Investments  

FSCS prepares to assess claims against mini bond firm

FSCS prepares to assess claims against mini bond firm
In an update earlier this month, the FSCS said its investigation involved a review of NPI’s activities.

The Financial Services Compensation Scheme is in the final stages of its investigation into Northern Provident Investments and has started to assess sample claims against the firm.

In an update on its website today (January 24), the lifeboat scheme said that while it has started assessing sample claims against NPI, it wasnot able to process any individual claim.

It added: "As soon as we’ve finished our investigation, we’ll start processing all outstanding claims."

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In an update earlier this month, the FSCS said its investigation involved a review of NPI’s activities and its role in relation to a number of different investments. 

As a result, it said some customers will have valid claims against NPI.

The FSCS said: "We’re now open to claims against NPI, but claims will not be passed to our assessment team immediately.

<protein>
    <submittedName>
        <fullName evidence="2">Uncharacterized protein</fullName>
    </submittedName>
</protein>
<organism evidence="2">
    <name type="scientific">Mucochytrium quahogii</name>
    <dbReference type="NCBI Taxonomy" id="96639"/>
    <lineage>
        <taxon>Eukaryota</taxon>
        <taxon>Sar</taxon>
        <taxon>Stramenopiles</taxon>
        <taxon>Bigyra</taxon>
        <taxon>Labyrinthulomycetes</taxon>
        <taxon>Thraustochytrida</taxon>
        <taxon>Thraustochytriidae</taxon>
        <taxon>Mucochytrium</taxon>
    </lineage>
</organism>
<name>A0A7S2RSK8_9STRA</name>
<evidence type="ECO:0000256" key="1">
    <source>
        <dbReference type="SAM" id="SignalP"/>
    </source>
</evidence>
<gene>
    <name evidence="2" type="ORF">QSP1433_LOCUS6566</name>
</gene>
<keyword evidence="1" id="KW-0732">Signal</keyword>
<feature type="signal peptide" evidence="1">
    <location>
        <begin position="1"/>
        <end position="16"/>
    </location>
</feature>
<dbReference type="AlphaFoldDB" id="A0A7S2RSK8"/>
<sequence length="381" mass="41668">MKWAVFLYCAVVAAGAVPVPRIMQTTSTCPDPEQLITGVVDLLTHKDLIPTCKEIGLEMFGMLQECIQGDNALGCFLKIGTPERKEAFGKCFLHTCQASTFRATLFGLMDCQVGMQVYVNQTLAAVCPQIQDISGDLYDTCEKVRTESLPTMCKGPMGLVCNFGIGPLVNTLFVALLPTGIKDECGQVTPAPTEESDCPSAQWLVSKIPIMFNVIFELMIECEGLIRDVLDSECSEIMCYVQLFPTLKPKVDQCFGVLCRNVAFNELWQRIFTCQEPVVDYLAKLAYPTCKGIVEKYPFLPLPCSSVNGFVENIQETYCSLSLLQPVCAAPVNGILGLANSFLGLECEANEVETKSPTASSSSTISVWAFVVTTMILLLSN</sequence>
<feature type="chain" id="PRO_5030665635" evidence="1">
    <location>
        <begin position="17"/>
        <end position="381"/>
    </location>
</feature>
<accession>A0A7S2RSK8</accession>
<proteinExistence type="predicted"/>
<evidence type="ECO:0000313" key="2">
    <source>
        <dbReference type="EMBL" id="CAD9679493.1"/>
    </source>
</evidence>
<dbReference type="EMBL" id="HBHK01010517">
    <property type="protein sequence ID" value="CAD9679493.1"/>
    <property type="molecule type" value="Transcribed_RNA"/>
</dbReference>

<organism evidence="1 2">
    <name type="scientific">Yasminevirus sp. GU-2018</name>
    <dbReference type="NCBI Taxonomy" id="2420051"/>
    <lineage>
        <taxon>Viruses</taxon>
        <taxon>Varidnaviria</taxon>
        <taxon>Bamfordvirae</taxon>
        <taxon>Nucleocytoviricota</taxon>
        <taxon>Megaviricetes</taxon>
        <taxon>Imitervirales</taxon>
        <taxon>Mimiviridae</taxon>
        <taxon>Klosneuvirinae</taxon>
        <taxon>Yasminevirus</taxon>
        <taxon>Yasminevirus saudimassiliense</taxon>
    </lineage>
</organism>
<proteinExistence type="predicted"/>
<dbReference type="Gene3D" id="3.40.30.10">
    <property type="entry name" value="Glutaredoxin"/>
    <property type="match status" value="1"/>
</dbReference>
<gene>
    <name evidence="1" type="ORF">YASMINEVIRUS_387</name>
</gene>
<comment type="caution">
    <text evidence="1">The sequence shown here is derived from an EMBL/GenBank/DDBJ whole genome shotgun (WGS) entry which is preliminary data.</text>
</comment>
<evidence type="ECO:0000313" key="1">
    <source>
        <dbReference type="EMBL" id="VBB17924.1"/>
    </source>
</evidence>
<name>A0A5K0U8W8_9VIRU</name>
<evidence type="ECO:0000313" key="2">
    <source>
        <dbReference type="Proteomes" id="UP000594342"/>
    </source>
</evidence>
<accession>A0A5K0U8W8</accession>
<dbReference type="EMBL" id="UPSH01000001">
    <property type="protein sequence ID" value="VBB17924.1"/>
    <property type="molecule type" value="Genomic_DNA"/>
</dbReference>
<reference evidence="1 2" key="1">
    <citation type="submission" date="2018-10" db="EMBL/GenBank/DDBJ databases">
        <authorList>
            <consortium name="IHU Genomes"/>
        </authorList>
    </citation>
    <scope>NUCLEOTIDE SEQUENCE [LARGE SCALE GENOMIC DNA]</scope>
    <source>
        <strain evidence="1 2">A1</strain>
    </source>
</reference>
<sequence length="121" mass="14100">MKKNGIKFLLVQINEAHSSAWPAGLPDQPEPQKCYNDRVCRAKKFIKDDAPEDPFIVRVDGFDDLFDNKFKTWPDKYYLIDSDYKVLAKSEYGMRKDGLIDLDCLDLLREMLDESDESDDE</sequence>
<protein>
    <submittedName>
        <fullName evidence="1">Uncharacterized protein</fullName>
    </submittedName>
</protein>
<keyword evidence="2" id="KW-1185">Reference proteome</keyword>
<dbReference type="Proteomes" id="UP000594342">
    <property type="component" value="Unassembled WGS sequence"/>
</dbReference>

"We’re finalising the process that will enable FSCS to assess individual claims against the firm."

What happened with the firm

In August 2021 the Financial Conduct Authority urged customers of NPI to remain alert to the possibility of being scammed after the firm said it planned to enter liquidation.

Later that month, NPI entered creditors’ voluntary liquidation and Jason Baker and Geoff Rowley of FRP Advisory Trading were appointed as joint liquidators.

NPI operated a platform where retail customers could buy debentures and shares, which may be held in an innovative finance individual savings account or stocks and shares individual savings account. Some of these investments were mini-bonds.

NPI had approved financial promotions for issuers of mini-bonds and was linked to the Blackmore Bond scandal.

Blackmore Bond raised millions of pounds from investors to fund property developments between 2016 and 2018, but the company fell into administration in April 2020 owing £46mn to investors after several months of rocky waters in which it failed to pay interest due to bondholders.

In 2020, following the firm’s application to the FCA, the regulator imposed requirements on NPI for it to cease approving any further financial promotions.

As part of these requirements NPI placed a statement on its website that it would no longer be offering this service. 

In August 2021, the sole director and owner of NPI decided to take steps to wind up the firm.

amy.austin@ft.com